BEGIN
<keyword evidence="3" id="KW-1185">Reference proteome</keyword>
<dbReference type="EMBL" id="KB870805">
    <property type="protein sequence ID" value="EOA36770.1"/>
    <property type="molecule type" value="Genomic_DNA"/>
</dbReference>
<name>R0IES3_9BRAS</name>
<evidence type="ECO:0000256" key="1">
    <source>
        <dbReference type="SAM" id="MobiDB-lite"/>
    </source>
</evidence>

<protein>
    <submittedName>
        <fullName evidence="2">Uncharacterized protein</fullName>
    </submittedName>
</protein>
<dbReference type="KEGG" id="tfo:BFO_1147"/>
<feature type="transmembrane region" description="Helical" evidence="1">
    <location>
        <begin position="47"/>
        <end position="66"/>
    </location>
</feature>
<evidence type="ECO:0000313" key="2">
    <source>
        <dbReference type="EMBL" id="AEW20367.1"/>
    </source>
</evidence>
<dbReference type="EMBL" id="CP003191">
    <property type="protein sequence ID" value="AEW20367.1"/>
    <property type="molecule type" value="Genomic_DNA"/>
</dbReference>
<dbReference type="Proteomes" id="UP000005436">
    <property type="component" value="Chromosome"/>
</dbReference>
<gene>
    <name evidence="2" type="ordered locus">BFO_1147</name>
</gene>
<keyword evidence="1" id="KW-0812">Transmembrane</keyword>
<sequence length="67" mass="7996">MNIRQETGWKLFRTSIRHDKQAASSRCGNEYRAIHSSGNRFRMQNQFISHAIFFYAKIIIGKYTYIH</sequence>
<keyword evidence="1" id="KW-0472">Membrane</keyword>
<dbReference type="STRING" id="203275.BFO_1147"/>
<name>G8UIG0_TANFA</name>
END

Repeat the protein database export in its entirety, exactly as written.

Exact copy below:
<keyword evidence="3" id="KW-1185">Reference proteome</keyword>
<dbReference type="EMBL" id="KB870805">
    <property type="protein sequence ID" value="EOA36770.1"/>
    <property type="molecule type" value="Genomic_DNA"/>
</dbReference>
<name>R0IES3_9BRAS</name>
<evidence type="ECO:0000256" key="1">
    <source>
        <dbReference type="SAM" id="MobiDB-lite"/>
    </source>
</evidence>

<protein>
    <submittedName>
        <fullName evidence="2">Uncharacterized protein</fullName>
    </submittedName>
</protein>
<dbReference type="KEGG" id="tfo:BFO_1147"/>
<feature type="transmembrane region" description="Helical" evidence="1">
    <location>
        <begin position="47"/>
        <end position="66"/>
    </location>
</feature>
<evidence type="ECO:0000313" key="2">
    <source>
        <dbReference type="EMBL" id="AEW20367.1"/>
    </source>
</evidence>
<dbReference type="EMBL" id="CP003191">
    <property type="protein sequence ID" value="AEW20367.1"/>
    <property type="molecule type" value="Genomic_DNA"/>
</dbReference>
<dbReference type="Proteomes" id="UP000005436">
    <property type="component" value="Chromosome"/>
</dbReference>
<gene>
    <name evidence="2" type="ordered locus">BFO_1147</name>
</gene>
<keyword evidence="1" id="KW-0812">Transmembrane</keyword>
<sequence length="67" mass="7996">MNIRQETGWKLFRTSIRHDKQAASSRCGNEYRAIHSSGNRFRMQNQFISHAIFFYAKIIIGKYTYIH</sequence>
<keyword evidence="1" id="KW-0472">Membrane</keyword>
<dbReference type="STRING" id="203275.BFO_1147"/>
<name>G8UIG0_TANFA</name>